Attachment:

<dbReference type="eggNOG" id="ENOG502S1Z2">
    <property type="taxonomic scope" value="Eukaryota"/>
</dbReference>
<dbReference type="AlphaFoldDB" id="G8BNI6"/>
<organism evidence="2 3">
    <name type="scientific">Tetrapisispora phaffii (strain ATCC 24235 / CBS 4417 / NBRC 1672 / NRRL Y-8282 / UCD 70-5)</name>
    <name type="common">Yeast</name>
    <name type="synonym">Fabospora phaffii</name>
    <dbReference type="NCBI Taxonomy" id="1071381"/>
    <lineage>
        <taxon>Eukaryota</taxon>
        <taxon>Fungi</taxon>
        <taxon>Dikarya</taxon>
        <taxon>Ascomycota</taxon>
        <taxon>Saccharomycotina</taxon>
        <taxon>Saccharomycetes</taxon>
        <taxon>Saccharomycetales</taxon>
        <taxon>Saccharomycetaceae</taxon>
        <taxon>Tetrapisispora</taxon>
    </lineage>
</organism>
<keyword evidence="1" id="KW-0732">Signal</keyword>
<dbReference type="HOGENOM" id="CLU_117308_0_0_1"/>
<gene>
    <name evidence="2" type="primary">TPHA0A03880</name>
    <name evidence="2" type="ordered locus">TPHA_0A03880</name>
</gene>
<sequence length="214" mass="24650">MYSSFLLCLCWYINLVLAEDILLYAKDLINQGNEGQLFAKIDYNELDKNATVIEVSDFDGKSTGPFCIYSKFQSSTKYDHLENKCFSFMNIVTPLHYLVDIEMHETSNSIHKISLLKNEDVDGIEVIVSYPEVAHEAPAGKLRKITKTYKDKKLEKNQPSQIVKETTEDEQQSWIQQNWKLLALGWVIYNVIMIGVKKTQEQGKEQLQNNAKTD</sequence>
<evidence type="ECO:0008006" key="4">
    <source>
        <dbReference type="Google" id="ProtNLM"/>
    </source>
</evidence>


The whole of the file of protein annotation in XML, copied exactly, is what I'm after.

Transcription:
<dbReference type="eggNOG" id="ENOG502S1Z2">
    <property type="taxonomic scope" value="Eukaryota"/>
</dbReference>
<dbReference type="AlphaFoldDB" id="G8BNI6"/>
<organism evidence="2 3">
    <name type="scientific">Tetrapisispora phaffii (strain ATCC 24235 / CBS 4417 / NBRC 1672 / NRRL Y-8282 / UCD 70-5)</name>
    <name type="common">Yeast</name>
    <name type="synonym">Fabospora phaffii</name>
    <dbReference type="NCBI Taxonomy" id="1071381"/>
    <lineage>
        <taxon>Eukaryota</taxon>
        <taxon>Fungi</taxon>
        <taxon>Dikarya</taxon>
        <taxon>Ascomycota</taxon>
        <taxon>Saccharomycotina</taxon>
        <taxon>Saccharomycetes</taxon>
        <taxon>Saccharomycetales</taxon>
        <taxon>Saccharomycetaceae</taxon>
        <taxon>Tetrapisispora</taxon>
    </lineage>
</organism>
<keyword evidence="1" id="KW-0732">Signal</keyword>
<dbReference type="HOGENOM" id="CLU_117308_0_0_1"/>
<gene>
    <name evidence="2" type="primary">TPHA0A03880</name>
    <name evidence="2" type="ordered locus">TPHA_0A03880</name>
</gene>
<sequence length="214" mass="24650">MYSSFLLCLCWYINLVLAEDILLYAKDLINQGNEGQLFAKIDYNELDKNATVIEVSDFDGKSTGPFCIYSKFQSSTKYDHLENKCFSFMNIVTPLHYLVDIEMHETSNSIHKISLLKNEDVDGIEVIVSYPEVAHEAPAGKLRKITKTYKDKKLEKNQPSQIVKETTEDEQQSWIQQNWKLLALGWVIYNVIMIGVKKTQEQGKEQLQNNAKTD</sequence>
<evidence type="ECO:0008006" key="4">
    <source>
        <dbReference type="Google" id="ProtNLM"/>
    </source>
</evidence>